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35
THE GREAT REVOLUTION IN PITCAIRN.

sixteen grown men in the empire had been given great offices, and consequently would not consent to serve in the ranks; wherefore his standing army was at a stand-still. The Marquis of Ararat, minister of the navy, made a similar complaint. He said he was willing to steer the whale-boat himself, but he must have somebody to man her.

The emperor did the best he could in the circumstances; he took all the boys above the age of ten years away from their mothers, and pressed them into the army, thus constructing a corps of seventeen privates, officered by one lieutenant-general and two major-generals. This pleased the minister of war, but procured the enmity of all the mothers in the land; for they said their precious ones must now find bloody graves in the fields of war, and he would be answerable for it. Some of the more heart-broken and inappeasable among them lay constantly in wait for the emperor and threw yams at him unmindful of the body guard.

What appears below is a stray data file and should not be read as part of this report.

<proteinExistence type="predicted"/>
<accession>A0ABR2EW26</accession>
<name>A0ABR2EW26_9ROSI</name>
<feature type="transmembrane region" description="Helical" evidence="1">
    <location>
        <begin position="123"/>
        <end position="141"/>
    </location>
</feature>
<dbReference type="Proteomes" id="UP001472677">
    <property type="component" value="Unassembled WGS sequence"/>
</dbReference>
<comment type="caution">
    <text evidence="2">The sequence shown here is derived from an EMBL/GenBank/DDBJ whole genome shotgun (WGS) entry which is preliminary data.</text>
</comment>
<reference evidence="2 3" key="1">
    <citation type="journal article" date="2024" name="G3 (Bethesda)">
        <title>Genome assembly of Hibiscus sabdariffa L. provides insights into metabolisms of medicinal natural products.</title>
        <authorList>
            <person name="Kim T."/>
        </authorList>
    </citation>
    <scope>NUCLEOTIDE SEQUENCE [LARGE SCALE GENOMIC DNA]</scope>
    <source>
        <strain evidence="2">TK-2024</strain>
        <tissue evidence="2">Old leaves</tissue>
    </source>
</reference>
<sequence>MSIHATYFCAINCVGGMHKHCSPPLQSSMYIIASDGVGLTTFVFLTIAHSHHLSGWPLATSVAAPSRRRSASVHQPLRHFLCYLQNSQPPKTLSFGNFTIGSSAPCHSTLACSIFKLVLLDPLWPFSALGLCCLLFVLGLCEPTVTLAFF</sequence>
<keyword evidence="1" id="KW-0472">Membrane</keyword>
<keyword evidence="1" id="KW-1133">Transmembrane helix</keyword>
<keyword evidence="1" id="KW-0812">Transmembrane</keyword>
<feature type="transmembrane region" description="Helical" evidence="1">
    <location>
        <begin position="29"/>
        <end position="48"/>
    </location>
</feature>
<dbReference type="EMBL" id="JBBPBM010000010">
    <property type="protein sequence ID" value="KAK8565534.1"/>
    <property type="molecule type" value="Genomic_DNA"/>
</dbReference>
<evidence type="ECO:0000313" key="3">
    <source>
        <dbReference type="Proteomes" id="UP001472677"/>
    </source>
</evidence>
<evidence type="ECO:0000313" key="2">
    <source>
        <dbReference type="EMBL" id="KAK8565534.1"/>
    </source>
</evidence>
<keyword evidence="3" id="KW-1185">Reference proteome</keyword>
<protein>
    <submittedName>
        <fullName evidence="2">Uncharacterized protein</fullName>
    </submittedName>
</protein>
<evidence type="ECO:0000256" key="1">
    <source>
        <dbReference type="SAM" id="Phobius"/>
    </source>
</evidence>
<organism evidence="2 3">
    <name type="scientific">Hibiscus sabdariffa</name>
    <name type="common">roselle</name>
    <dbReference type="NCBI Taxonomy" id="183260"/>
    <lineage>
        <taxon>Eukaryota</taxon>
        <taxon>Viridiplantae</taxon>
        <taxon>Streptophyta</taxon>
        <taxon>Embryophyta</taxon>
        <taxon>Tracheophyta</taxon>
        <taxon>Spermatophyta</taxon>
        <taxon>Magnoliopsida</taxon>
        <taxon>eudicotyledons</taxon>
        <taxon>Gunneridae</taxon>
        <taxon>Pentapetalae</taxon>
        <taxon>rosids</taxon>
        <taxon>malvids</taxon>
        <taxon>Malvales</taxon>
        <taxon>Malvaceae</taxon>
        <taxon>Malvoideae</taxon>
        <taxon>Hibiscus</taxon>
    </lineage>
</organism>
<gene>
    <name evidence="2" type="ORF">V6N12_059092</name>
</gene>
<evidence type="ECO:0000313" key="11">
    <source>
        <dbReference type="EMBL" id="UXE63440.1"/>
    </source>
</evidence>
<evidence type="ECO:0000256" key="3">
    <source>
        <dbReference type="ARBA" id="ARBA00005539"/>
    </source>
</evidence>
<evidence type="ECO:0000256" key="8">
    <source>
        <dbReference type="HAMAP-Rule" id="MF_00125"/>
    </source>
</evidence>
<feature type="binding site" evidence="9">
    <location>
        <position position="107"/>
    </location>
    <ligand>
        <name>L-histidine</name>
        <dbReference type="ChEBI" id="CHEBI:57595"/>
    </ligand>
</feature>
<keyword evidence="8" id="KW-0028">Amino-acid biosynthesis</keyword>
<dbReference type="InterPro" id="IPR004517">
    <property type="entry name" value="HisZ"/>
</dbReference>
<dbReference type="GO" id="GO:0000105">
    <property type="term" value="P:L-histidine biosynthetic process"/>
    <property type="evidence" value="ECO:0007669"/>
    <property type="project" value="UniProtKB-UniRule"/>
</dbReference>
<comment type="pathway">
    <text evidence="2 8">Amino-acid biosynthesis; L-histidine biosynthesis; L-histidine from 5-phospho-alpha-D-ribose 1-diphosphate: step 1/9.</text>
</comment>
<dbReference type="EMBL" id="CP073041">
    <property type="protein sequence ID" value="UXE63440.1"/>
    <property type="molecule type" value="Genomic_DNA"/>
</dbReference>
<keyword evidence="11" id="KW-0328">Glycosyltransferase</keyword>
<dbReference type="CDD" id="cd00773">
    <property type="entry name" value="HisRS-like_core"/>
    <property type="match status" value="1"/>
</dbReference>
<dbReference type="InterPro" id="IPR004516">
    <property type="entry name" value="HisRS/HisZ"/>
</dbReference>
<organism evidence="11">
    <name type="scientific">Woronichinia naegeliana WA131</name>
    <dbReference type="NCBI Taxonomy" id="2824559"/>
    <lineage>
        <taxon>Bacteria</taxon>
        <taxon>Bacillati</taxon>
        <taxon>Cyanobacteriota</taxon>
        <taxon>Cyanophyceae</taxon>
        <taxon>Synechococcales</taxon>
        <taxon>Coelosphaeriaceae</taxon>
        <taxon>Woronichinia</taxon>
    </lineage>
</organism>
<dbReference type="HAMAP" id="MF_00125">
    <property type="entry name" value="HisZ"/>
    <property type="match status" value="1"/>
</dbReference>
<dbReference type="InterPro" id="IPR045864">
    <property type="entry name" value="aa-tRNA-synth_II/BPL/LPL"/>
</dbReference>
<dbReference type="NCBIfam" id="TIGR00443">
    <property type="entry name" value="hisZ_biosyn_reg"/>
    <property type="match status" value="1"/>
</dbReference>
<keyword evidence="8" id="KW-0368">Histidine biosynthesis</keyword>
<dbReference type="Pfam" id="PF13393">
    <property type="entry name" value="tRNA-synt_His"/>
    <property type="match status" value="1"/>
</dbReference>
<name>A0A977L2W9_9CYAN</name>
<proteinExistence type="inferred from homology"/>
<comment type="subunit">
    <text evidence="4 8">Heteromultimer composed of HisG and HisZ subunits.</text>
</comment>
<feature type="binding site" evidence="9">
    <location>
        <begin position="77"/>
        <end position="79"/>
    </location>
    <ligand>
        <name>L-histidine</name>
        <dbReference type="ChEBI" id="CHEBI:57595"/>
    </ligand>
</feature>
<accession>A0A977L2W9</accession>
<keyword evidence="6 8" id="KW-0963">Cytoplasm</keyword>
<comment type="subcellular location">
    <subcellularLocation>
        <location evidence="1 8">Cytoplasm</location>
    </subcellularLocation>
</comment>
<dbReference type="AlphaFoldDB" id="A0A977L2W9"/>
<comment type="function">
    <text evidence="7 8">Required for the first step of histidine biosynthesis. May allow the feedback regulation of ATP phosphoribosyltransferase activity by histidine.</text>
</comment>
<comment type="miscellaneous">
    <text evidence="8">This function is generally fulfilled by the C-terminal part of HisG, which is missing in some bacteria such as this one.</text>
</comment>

On account of the extreme scarcity of material, it was found necessary to require the Duke of Bethany, post master-general, to pull stroke-oar in the navy, and thus sit in the rear of a noble of lower degree, namely, Viscount Canaan, lord-justice of the common pleas. This turned the Duke of Bethany into a tolerably open malcontent and a secret conspirator, — a thing which the emperor foresaw, but could not help.

Things went from bad to worse. The emperor raised Nancy Peters to the peerage on one day, and married her